(emacs)Glossary


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Glossary
********

Abbrev
     An abbrev is a text string which expands into a different text
     string when present in the buffer.  For example, you might define
     a short word as an abbrev for a long phrase that you want to insert
     frequently.  Note: Abbrevs.

Aborting
     Aborting means getting out of a recursive edit (q.v.).  The
     commands `C-]' and `M-x top-level' are used for this.  *Note
     Quitting::.

Alt
     Alt is the name of a modifier bit which a keyboard input character
     may have.  To make a character Alt, type it while holding down the
     ALT key.  Such characters are given names that start with `Alt-'
     (usually written `A-' for short).  Note: Alt.

Auto Fill Mode
     Auto Fill mode is a minor mode in which text that you insert is
     automatically broken into lines of fixed width.  Note: Filling.

Auto Saving
     Auto saving is the practice of saving the contents of an Emacs
     buffer in a specially-named file, so that the information will not
     be lost if the buffer is lost due to a system error or user error.
     Note: Auto Save.

Backup File
     A backup file records the contents that a file had before the
     current editing session.  Emacs makes backup files automatically
     to help you track down or cancel changes you later regret making.
     Note: Backup.

Balance Parentheses
     Emacs can balance parentheses manually or automatically.  Manual
     balancing is done by the commands to move over balanced expressions
     (Note: Lists.).  Automatic balancing is done by blinking the
     parenthesis that matches one just inserted (*note Matching Parens:
     Matching.).

Bind
     To bind a key sequence means to give it a binding (q.v.).  *Note
     Rebinding::.

Binding
     A key sequence gets its meaning in Emacs by having a binding,
     which is a command (q.v.), a Lisp function that is run when the
     user types that sequence.  Note: Binding.  Customization
     often involves rebinding a character to a different command
     function.  The bindings of all key sequences are recorded in the
     keymaps (q.v.).  Note: Keymaps.

Blank Lines
     Blank lines are lines that contain only whitespace.  Emacs has
     several commands for operating on the blank lines in the buffer.

Buffer
     The buffer is the basic editing unit; one buffer corresponds to one
     piece of text being edited.  You can have several buffers, but at
     any time you are editing only one, the `selected' buffer, though
     several can be visible when you are using multiple windows.  *Note
     Buffers::.

Buffer Selection History
     Emacs keeps a buffer selection history which records how recently
     each Emacs buffer has been selected.  This is used for choosing a
     buffer to select.  Note: Buffers.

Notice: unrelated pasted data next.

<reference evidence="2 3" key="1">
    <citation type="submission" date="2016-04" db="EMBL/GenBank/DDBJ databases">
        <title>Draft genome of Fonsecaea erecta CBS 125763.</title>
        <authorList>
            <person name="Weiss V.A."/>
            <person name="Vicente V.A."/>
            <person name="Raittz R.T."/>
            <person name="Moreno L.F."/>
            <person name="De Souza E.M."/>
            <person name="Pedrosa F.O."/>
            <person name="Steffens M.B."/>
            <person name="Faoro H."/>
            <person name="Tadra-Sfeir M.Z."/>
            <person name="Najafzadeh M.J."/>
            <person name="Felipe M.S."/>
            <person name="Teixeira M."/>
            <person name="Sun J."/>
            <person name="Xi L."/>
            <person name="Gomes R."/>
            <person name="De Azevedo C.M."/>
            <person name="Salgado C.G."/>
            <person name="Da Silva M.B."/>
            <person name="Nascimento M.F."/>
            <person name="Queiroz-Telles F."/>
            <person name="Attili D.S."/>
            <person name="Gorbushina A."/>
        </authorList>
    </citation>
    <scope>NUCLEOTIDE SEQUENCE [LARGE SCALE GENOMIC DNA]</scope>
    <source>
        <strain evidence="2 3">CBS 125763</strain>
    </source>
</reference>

Button Down Event
     A button down event is the kind of input event generated right
     away when you press a mouse button.  Note: Mouse Buttons.

C-
     `C' in the name of a character is an abbreviation for Control.
     Note: C-.

C-M-
     `C-M-' in the name of a character is an abbreviation for
     Control-Meta.  Note: C-M-.

Case Conversion
     Case conversion means changing text from upper case to lower case
     or vice versa.  Note: Case, for the commands for case conversion.

Characters
     Characters form the contents of an Emacs buffer; see Note: Text
     Characters.  Also, key sequences (q.v.) are usually made up of
     characters (though they may include other input events as well).
     Note: User Input.

Click Event
     A click event is the kind of input event generated when you press a
     mouse button and let it go without moving the mouse.  Note: Mouse
     Buttons.

Command
     A command is a Lisp function specially defined to be able to serve
     as a key binding in Emacs.  When you type a key sequence (q.v.),
     its binding (q.v.) is looked up in the relevant keymaps (q.v.) to
     find the command to run.  Note: Commands.

Command Name
     A command name is the name of a Lisp symbol which is a command
     (Note: Commands.).  You can invoke any command by its name using
     `M-x' (Note: M-x.).

Comments
     A comment is text in a program which is intended only for humans
     reading the program, and which is marked specially so that it will
     be ignored when the program is loaded or compiled.  Emacs offers
     special commands for creating, aligning and killing comments.
     Note: Comments.

Compilation
     Compilation is the process of creating an executable program from
     source code.  Emacs has commands for compiling files of Emacs Lisp
     code (Note: Byte Compilation.) and
     programs in C and other languages (Note: Compilation.).

Complete Key
     A complete key is a key sequence which fully specifies one action
     to be performed by Emacs.  For example, `X' and `C-f' and `C-x m'
     are complete keys.  Complete keys derive their meanings from being
     bound (q.v.) to commands (q.v.).  Thus, `X' is conventionally
     bound to a command to insert `X' in the buffer; `C-x m' is
     conventionally bound to a command to begin composing a mail
     message.  Note: Keys.

Completion
     Completion is what Emacs does when it automatically fills out an
     abbreviation for a name into the entire name.  Completion is done
     for minibuffer (q.v.) arguments when the set of possible valid
     inputs is known; for example, on command names, buffer names, and
     file names.  Completion occurs when TAB, SPC or RET is typed.
     Note: Completion.

Continuation Line